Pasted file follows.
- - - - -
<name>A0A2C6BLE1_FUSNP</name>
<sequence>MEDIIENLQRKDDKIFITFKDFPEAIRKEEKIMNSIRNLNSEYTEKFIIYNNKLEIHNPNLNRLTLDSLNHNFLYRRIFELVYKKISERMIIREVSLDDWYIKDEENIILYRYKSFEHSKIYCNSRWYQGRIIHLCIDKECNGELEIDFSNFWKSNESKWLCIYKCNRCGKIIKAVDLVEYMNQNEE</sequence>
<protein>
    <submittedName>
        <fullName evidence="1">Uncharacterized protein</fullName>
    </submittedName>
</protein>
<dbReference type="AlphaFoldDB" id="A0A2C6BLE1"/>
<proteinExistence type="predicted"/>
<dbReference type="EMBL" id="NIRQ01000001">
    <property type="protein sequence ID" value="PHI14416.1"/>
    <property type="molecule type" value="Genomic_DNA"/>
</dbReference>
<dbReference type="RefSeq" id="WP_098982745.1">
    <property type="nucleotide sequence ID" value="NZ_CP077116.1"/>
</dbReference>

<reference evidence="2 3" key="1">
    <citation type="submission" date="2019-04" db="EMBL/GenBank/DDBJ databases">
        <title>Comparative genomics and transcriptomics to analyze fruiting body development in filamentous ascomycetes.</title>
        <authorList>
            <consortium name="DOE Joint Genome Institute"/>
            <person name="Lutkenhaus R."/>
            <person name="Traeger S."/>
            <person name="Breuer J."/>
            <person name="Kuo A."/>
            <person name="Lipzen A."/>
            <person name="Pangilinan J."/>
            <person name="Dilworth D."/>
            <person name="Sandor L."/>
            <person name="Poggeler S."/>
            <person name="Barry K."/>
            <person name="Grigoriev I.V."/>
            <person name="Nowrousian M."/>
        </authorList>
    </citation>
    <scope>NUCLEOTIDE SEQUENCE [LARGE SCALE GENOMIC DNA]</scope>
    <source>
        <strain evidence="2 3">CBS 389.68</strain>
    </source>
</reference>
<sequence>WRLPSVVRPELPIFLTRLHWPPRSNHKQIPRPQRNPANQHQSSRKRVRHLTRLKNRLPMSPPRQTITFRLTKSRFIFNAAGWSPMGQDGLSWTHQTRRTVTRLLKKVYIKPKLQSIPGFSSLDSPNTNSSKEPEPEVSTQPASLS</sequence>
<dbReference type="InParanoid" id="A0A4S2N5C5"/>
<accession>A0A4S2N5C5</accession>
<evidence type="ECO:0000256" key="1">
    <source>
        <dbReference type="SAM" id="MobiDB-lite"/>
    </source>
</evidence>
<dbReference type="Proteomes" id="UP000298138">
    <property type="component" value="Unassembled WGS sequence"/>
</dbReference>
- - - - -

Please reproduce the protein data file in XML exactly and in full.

<name>A0A2C6BLE1_FUSNP</name>
<sequence>MEDIIENLQRKDDKIFITFKDFPEAIRKEEKIMNSIRNLNSEYTEKFIIYNNKLEIHNPNLNRLTLDSLNHNFLYRRIFELVYKKISERMIIREVSLDDWYIKDEENIILYRYKSFEHSKIYCNSRWYQGRIIHLCIDKECNGELEIDFSNFWKSNESKWLCIYKCNRCGKIIKAVDLVEYMNQNEE</sequence>
<protein>
    <submittedName>
        <fullName evidence="1">Uncharacterized protein</fullName>
    </submittedName>
</protein>
<dbReference type="AlphaFoldDB" id="A0A2C6BLE1"/>
<proteinExistence type="predicted"/>
<dbReference type="EMBL" id="NIRQ01000001">
    <property type="protein sequence ID" value="PHI14416.1"/>
    <property type="molecule type" value="Genomic_DNA"/>
</dbReference>
<dbReference type="RefSeq" id="WP_098982745.1">
    <property type="nucleotide sequence ID" value="NZ_CP077116.1"/>
</dbReference>

<reference evidence="2 3" key="1">
    <citation type="submission" date="2019-04" db="EMBL/GenBank/DDBJ databases">
        <title>Comparative genomics and transcriptomics to analyze fruiting body development in filamentous ascomycetes.</title>
        <authorList>
            <consortium name="DOE Joint Genome Institute"/>
            <person name="Lutkenhaus R."/>
            <person name="Traeger S."/>
            <person name="Breuer J."/>
            <person name="Kuo A."/>
            <person name="Lipzen A."/>
            <person name="Pangilinan J."/>
            <person name="Dilworth D."/>
            <person name="Sandor L."/>
            <person name="Poggeler S."/>
            <person name="Barry K."/>
            <person name="Grigoriev I.V."/>
            <person name="Nowrousian M."/>
        </authorList>
    </citation>
    <scope>NUCLEOTIDE SEQUENCE [LARGE SCALE GENOMIC DNA]</scope>
    <source>
        <strain evidence="2 3">CBS 389.68</strain>
    </source>
</reference>
<sequence>WRLPSVVRPELPIFLTRLHWPPRSNHKQIPRPQRNPANQHQSSRKRVRHLTRLKNRLPMSPPRQTITFRLTKSRFIFNAAGWSPMGQDGLSWTHQTRRTVTRLLKKVYIKPKLQSIPGFSSLDSPNTNSSKEPEPEVSTQPASLS</sequence>
<dbReference type="InParanoid" id="A0A4S2N5C5"/>
<accession>A0A4S2N5C5</accession>
<evidence type="ECO:0000256" key="1">
    <source>
        <dbReference type="SAM" id="MobiDB-lite"/>
    </source>
</evidence>
<dbReference type="Proteomes" id="UP000298138">
    <property type="component" value="Unassembled WGS sequence"/>
</dbReference>